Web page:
Sometimes parents are asked to give permission for schools to get information from professionals who work with your child outside of school. Make sure that you read any release form carefully so that you know what kind of information is being shared and under what conditions. Sometimes the school may only need to have your child’s doctor complete a form, or to get a written evaluation report from a private psychologist. There may be other situations where the school nurse may want to be able to talk to a medical provider to clarify details about the child’s healthcare needs while at school. A good guideline is to make sure that the school is able to get the information that is needed to serve your child, while still protecting your right to privacy.

Consent for Special Education Services:

Schools cannot provide special education services to a child without parent consent. Parents are only asked to give written consent for special education services one time unless the child moves into another school system. That one consent form gives permission for the school system to provide the services and supports on the child’s IEPs for as long as they continue to be eligible for special education. Parents do not have to consent to each separate service. In fact, parents cannot pick and choose which services they are willing to accept. They must work with other members of the IEP to create an educational program that is appropriate for their child. If necessary, there are many ways to try to resolve special education disagreements.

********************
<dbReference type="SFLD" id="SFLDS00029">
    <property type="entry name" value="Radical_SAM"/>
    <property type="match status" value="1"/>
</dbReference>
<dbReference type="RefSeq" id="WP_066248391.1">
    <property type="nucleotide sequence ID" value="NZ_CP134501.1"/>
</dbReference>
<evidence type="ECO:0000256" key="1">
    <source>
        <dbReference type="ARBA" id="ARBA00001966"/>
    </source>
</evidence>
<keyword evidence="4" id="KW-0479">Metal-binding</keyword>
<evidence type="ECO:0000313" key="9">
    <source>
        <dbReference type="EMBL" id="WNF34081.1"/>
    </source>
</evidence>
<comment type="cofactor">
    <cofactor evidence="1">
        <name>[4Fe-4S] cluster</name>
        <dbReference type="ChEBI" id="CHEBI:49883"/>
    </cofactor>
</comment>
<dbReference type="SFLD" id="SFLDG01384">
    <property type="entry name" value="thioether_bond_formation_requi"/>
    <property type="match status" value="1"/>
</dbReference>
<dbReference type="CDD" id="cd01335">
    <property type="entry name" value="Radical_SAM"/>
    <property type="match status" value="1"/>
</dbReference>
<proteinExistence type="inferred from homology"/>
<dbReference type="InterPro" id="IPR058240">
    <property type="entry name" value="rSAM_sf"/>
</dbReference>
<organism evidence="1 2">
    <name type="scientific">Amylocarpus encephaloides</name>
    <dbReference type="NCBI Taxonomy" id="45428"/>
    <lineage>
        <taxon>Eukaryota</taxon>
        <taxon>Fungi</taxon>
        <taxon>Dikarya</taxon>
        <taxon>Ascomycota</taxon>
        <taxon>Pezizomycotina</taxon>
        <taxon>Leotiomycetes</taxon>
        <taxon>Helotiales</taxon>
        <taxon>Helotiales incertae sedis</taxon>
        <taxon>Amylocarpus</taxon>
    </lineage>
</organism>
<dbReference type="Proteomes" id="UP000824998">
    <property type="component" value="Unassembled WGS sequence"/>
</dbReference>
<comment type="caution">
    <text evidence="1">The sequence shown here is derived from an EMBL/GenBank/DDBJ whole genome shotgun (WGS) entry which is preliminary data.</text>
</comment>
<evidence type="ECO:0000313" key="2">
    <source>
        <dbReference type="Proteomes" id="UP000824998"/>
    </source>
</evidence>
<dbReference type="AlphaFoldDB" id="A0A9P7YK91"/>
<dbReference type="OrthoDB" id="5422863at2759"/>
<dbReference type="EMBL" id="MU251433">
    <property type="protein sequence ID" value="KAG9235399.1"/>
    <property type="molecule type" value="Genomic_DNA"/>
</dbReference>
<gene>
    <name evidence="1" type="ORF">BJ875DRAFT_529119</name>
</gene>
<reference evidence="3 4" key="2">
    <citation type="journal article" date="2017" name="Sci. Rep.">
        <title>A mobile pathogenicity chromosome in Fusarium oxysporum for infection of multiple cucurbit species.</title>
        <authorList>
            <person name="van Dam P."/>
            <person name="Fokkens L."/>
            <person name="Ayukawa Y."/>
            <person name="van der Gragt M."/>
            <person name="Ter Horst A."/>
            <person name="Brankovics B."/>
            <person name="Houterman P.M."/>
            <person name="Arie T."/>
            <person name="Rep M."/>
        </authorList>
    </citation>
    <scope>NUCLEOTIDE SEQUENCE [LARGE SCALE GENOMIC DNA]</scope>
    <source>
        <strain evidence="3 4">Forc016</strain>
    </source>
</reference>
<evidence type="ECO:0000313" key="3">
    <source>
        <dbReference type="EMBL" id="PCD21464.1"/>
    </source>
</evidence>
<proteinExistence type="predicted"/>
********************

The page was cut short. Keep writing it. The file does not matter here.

Providing consent is a choice. The very fact that you are asked to provide permission for something means that you have the option of saying “yes” or “no.” You also have the option of revoking, or cancelling, your consent if you change your mind later. However, you should make sure that you understand what will happen if you revoke your consent and what it could mean for your child. It is best to become as informed as possible before making any major decision about your child. Their education is no exception.